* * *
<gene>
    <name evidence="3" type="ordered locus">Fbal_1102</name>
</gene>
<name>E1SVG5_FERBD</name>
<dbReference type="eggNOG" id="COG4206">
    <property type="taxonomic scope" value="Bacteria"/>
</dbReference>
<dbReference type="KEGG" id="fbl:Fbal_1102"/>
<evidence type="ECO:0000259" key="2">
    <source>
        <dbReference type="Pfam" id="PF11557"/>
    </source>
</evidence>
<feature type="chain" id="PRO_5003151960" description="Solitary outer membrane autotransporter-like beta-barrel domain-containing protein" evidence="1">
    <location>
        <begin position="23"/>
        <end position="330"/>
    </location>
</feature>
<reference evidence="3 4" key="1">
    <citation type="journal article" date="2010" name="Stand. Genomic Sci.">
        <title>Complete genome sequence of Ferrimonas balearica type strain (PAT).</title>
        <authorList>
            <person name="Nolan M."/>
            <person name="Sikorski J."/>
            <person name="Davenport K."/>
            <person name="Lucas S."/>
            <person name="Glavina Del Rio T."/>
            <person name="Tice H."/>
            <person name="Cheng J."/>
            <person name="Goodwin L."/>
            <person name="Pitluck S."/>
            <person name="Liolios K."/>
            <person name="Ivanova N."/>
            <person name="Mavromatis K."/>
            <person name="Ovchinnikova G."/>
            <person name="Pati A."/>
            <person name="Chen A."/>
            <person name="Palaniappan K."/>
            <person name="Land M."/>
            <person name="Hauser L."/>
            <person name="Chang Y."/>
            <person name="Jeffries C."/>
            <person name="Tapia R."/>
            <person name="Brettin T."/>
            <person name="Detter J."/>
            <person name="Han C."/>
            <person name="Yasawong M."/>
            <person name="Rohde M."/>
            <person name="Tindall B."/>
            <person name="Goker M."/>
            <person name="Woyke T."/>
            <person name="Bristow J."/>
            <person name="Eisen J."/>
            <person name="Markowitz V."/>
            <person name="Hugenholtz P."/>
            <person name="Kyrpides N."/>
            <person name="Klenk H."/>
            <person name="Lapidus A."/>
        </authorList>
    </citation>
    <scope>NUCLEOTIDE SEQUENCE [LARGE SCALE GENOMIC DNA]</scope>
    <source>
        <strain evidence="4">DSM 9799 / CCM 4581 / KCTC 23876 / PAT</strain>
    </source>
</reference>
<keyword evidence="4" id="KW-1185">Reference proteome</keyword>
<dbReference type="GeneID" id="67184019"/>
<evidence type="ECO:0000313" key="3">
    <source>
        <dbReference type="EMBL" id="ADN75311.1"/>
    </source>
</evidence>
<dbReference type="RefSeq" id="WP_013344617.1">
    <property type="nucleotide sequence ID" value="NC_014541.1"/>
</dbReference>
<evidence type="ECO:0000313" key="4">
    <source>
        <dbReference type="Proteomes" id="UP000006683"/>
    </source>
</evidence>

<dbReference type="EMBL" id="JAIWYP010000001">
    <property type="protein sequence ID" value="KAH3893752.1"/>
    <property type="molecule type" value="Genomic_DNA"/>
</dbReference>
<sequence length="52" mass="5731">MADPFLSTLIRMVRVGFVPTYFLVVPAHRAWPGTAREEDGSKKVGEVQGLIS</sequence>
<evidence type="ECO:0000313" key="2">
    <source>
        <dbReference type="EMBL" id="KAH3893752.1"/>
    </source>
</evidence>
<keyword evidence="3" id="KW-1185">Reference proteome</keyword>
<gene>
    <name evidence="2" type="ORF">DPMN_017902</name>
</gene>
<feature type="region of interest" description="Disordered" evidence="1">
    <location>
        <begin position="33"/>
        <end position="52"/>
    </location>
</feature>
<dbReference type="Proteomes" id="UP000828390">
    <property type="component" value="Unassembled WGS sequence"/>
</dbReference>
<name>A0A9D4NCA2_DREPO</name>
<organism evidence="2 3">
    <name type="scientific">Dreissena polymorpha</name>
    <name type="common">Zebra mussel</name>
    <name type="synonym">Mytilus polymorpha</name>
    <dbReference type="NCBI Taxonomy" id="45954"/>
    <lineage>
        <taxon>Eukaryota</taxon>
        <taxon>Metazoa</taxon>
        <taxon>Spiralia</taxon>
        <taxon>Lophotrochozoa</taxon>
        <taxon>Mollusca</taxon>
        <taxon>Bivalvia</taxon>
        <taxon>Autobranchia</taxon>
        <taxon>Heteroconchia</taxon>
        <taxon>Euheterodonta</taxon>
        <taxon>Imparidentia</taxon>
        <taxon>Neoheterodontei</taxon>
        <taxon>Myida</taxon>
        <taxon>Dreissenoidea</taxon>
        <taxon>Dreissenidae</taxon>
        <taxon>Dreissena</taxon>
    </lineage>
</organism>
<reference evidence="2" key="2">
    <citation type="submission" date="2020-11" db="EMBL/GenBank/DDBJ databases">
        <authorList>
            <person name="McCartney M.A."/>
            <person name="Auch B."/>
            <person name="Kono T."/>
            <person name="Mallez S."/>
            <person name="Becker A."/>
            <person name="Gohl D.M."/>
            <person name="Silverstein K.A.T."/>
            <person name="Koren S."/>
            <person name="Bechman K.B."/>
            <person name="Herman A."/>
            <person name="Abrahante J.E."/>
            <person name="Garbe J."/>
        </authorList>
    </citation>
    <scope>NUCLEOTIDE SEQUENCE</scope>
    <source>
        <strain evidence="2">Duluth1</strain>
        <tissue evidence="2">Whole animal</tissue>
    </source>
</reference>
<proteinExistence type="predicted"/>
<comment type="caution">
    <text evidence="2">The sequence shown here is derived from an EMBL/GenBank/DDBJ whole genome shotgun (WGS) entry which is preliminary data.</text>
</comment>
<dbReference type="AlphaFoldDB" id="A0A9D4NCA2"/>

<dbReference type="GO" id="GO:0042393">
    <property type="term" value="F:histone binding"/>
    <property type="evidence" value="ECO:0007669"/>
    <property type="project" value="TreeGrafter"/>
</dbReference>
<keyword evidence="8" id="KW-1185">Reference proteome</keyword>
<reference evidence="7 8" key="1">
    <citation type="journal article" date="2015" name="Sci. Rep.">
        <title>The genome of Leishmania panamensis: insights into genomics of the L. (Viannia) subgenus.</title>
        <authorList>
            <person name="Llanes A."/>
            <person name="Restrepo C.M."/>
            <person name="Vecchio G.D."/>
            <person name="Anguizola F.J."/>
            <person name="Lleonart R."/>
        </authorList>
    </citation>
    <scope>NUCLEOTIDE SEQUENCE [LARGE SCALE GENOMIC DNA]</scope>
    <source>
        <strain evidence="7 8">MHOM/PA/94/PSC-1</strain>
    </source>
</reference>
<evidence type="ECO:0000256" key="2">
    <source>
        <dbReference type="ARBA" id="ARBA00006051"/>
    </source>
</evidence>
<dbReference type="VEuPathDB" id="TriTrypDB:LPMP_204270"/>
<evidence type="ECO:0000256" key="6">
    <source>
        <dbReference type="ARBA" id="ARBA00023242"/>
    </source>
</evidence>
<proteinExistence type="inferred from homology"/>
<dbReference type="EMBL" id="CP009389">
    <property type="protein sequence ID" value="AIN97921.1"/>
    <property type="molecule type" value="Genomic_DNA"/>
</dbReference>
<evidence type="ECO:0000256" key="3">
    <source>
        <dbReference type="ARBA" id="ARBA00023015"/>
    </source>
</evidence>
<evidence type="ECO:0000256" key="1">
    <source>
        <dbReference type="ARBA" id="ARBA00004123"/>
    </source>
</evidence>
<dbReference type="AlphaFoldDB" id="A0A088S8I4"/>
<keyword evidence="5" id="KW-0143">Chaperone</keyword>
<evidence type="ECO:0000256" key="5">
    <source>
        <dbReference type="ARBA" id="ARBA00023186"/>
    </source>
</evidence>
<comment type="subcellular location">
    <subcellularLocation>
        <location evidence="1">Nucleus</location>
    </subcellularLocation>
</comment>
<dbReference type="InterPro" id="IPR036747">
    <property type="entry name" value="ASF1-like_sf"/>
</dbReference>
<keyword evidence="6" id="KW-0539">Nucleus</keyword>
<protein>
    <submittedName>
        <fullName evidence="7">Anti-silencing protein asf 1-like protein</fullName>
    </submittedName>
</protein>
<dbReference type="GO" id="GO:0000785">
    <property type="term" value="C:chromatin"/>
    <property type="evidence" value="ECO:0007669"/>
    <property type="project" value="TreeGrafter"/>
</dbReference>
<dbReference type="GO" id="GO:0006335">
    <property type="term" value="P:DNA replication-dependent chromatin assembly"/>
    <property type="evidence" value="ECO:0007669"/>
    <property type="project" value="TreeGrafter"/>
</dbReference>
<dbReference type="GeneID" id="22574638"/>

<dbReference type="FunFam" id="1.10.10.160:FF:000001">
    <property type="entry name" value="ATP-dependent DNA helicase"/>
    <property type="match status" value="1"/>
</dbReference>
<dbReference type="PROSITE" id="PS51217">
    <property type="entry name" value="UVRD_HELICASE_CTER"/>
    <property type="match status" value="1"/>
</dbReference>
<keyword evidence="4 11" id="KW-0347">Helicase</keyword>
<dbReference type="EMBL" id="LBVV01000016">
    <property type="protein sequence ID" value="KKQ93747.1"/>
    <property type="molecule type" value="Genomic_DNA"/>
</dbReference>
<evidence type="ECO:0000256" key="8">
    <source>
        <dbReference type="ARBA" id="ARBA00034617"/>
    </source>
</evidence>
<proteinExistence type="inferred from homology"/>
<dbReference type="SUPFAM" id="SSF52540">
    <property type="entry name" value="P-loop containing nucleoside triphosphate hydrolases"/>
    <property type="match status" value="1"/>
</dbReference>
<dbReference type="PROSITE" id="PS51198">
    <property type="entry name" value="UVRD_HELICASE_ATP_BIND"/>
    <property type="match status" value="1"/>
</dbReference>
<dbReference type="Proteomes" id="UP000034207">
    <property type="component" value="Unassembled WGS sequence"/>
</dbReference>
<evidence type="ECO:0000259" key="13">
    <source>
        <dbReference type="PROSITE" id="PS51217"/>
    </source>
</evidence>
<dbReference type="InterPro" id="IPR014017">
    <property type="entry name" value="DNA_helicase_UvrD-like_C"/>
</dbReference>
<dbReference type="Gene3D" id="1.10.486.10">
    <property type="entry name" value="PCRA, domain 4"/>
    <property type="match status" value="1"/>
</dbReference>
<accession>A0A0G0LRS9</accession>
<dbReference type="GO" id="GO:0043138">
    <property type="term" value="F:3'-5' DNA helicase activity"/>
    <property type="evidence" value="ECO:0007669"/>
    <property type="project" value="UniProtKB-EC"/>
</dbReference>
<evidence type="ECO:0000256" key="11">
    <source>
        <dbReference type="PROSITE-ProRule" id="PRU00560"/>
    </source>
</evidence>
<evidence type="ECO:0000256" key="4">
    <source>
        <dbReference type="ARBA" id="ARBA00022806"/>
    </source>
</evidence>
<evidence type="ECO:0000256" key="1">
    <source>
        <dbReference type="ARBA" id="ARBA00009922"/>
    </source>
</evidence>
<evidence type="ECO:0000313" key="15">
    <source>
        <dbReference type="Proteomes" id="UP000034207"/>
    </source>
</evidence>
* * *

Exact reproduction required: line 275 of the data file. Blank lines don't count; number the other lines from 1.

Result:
<dbReference type="Gene3D" id="1.10.486.10">